What is Yemen Portal?
YemenPortal.net is a news aggregator. More than ninety per cent is in Arabic. It gathers information or news articles released in the official news websites, as well as opposition, dissident and independent news websites, and puts them together so they present a comprehensive view of what happened throughout the day from all of those sources. This feature has allowed a lot of people to look into dissident content they didn’t know about.
Why was this necessary?
The traditional media in Yemen is very restrictive, and the broadcast media is monopolised by the State: you wake up in the morning in Yemen and open the news on TV and you find that all the news is about the President’s meetings and the Government’s meetings. Like in many authoritarian regimes, it’s merely reflecting the positive image of the State regime. So as an escape entry, readers find alternative news on the Internet. That’s why there are many more readers for dissident content on the Web than in the traditional media.
But Yemen Portal doesn’t only give voice to dissident or opposition viewpoints.
I’m not doing it as a favour to the alternative websites, I’m just doing it because it’s necessary to get all the different views on the portal so just as the dissidents have a voice, so do the Government websites. I differentiate between what the Government says and what opposition news websites say and categorise them based on their affiliation on the front page so readers don’t get misled about who wrote it.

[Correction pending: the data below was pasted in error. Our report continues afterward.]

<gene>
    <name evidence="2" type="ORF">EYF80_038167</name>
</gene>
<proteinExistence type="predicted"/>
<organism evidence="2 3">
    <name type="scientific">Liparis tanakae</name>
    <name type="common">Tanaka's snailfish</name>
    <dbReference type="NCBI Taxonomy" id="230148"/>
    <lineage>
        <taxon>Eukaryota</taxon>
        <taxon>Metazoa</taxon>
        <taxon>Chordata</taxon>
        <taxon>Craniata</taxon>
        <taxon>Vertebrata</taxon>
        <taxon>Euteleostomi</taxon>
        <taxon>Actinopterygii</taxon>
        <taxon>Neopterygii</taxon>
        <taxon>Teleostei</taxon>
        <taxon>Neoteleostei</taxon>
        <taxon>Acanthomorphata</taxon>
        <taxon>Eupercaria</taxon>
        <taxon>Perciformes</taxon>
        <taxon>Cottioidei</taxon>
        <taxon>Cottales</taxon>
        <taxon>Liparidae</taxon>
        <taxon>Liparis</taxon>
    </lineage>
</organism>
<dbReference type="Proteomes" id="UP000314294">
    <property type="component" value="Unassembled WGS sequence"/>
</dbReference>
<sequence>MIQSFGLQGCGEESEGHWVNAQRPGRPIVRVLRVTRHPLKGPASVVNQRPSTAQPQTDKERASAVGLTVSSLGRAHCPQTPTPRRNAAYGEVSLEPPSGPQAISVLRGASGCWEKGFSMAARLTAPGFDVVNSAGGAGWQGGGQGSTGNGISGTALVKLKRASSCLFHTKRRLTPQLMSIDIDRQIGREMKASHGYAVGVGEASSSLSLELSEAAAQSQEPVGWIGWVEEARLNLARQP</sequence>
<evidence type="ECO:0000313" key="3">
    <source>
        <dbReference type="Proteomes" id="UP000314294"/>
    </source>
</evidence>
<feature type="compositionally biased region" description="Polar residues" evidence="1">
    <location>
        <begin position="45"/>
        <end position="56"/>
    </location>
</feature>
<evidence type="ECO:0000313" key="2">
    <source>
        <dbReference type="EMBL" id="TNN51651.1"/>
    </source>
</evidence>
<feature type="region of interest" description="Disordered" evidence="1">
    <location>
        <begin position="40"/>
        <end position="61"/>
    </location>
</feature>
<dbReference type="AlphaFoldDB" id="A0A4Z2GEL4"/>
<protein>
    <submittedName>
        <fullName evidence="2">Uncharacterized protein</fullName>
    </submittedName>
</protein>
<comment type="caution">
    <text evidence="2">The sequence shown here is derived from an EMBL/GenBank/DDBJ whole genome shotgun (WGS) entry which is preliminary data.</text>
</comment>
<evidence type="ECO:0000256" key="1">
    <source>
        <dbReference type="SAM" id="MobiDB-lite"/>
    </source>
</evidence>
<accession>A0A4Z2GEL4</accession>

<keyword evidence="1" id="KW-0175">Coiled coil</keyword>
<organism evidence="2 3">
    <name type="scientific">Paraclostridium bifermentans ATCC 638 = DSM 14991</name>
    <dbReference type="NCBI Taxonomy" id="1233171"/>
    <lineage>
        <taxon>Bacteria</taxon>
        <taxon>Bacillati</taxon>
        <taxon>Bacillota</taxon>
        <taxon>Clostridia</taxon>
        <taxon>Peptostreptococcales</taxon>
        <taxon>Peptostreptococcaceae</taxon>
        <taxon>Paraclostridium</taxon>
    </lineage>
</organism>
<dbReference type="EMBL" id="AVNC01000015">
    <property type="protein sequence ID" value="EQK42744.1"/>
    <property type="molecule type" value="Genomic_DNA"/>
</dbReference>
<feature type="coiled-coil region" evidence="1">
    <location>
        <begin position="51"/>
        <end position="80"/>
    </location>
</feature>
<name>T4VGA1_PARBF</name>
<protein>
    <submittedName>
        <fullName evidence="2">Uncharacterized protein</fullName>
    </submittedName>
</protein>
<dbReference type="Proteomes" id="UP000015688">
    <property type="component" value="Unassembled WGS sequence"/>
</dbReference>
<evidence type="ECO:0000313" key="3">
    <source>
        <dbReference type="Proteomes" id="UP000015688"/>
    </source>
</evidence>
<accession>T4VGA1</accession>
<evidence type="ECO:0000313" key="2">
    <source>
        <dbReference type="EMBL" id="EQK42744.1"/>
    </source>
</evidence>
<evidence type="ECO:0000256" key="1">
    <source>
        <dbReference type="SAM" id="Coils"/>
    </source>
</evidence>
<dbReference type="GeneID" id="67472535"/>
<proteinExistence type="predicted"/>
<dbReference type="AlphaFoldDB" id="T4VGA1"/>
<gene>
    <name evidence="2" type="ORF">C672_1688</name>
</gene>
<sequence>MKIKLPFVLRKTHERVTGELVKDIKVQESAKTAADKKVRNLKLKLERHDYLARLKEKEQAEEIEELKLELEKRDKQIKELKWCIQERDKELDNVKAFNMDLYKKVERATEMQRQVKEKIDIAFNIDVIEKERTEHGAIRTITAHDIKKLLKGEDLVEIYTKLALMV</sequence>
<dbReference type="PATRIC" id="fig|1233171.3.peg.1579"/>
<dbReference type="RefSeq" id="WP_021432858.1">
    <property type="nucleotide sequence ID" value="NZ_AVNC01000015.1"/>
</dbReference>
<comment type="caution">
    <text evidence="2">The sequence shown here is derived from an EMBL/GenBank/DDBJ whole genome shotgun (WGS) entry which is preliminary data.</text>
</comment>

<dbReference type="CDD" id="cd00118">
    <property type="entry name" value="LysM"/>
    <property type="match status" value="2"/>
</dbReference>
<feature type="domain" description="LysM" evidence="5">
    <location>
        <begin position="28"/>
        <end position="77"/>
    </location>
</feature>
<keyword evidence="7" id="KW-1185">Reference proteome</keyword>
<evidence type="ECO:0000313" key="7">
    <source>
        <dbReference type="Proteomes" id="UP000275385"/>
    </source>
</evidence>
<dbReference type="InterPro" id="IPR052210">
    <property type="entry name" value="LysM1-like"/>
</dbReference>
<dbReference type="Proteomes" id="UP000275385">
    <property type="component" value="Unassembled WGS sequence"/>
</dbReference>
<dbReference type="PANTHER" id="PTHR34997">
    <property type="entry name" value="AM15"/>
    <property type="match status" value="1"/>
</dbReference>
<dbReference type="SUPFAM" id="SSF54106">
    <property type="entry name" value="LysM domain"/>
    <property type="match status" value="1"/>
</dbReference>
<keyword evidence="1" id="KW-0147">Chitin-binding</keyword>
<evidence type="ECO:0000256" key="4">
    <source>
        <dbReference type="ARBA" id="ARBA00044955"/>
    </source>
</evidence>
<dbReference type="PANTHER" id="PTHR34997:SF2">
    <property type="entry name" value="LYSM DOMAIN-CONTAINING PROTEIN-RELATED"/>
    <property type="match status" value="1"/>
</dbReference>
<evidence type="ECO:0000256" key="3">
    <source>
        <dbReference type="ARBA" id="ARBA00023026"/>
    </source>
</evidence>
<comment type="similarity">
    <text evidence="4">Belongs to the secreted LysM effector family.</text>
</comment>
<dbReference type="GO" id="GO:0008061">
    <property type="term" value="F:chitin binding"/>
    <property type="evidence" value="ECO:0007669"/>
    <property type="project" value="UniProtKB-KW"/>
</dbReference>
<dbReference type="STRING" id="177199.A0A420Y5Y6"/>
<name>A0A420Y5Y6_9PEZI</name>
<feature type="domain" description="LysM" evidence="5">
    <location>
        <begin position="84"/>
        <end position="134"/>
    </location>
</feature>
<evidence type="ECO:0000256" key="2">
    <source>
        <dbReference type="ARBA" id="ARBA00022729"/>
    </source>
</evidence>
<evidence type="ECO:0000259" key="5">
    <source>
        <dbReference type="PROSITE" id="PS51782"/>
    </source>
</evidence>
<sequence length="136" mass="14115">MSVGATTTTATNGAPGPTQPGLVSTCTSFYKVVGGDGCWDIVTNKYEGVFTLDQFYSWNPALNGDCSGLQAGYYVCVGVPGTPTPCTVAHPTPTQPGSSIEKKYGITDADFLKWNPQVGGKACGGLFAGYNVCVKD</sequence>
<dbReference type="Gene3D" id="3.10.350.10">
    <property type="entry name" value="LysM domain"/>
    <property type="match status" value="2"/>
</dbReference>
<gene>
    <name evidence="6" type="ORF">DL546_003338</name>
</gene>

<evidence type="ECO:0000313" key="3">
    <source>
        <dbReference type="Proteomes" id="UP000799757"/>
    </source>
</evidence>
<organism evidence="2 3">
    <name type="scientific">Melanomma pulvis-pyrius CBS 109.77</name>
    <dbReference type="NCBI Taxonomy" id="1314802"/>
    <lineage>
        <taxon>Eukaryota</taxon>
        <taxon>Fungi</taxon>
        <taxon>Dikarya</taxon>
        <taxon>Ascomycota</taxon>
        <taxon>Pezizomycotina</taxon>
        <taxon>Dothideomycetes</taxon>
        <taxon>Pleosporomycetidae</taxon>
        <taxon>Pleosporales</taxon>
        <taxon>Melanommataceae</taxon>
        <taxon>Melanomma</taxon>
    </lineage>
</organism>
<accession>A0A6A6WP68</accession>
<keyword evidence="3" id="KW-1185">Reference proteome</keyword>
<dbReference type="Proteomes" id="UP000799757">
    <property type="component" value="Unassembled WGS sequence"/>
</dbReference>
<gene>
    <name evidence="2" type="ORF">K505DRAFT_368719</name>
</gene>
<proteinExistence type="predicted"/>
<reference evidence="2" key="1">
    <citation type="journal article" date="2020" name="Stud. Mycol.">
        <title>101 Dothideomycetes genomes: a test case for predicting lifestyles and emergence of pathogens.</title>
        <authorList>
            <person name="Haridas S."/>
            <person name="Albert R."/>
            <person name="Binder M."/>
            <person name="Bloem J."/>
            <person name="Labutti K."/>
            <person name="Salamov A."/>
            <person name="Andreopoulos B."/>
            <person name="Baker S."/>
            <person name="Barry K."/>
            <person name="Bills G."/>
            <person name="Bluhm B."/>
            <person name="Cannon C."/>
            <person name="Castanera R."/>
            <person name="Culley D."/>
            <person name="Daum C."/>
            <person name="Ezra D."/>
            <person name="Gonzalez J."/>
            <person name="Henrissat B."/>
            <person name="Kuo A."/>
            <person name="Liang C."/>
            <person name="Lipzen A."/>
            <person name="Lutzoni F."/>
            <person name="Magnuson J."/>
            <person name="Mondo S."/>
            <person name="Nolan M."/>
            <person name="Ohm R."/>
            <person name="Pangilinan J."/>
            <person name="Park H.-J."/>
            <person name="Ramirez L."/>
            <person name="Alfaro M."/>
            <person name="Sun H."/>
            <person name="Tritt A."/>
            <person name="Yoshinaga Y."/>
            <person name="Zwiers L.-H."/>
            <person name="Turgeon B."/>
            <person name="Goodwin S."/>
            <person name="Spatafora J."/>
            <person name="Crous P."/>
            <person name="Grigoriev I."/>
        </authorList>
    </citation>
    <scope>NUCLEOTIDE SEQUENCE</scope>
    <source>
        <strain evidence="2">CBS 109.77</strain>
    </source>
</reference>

How did the Government respond to the fact that an increase in readership was discovering dissident content through Yemen Portal?
They simply blocked access to it, to the whole Website from within Yemen. Because we only have Government controlled Internet service providers, one single order from any Minister of Communication simply denies access to all users in Yemen. I never expected that to happen because I explained from the very start that I wasn’t going to publish my own content or my own views. I’d let everyone else do it, like what Google News does.
Upon blocking my Website, I had three choices: I’d actually give way and let the Government control what appeared and what didn’t appear on my Website; I’d shut it down altogether; or I’d continue to have the content that’s controversial, yet find ways to allow people to access the Website. I chose the last because I felt it would have been a betrayal to my own profession to simply manipulate what people see. If I shut it down, it would have meant a disaster on both academic and reputational levels.
When did you decide to create a tool that circumvented the Government blockades?
I’d decided that we needed to fight, not only on the campaigning level of promoting freedom of expression through articles, activism and workshops, but we also could develop technologies that allow people to access censored material, particularly material that is in no violation to laws. It’s not a terrorist Website that they’re blocking. They’re simply dissident websites that are calling for change. I have an academic degree in Computer Engineering, so I developed Alkasir.
How does Alkasir work?
Although it is a circumvention tool, it does not circumvent everything. It only circumvents what is blocked so, for example, if you were browsing the Internet and you wanted to open your Gmail, your Gmail would go through the local regular ISP. But once you open a blocked Website, that’s when it activates itself and changes into proxy mode, which is the encrypted mode. Your data to and from blocked websites are encrypted through this tunnel created through the software, and that helps to anonymise your activity on blocked websites, but leaves your activity on the regular websites identifiable.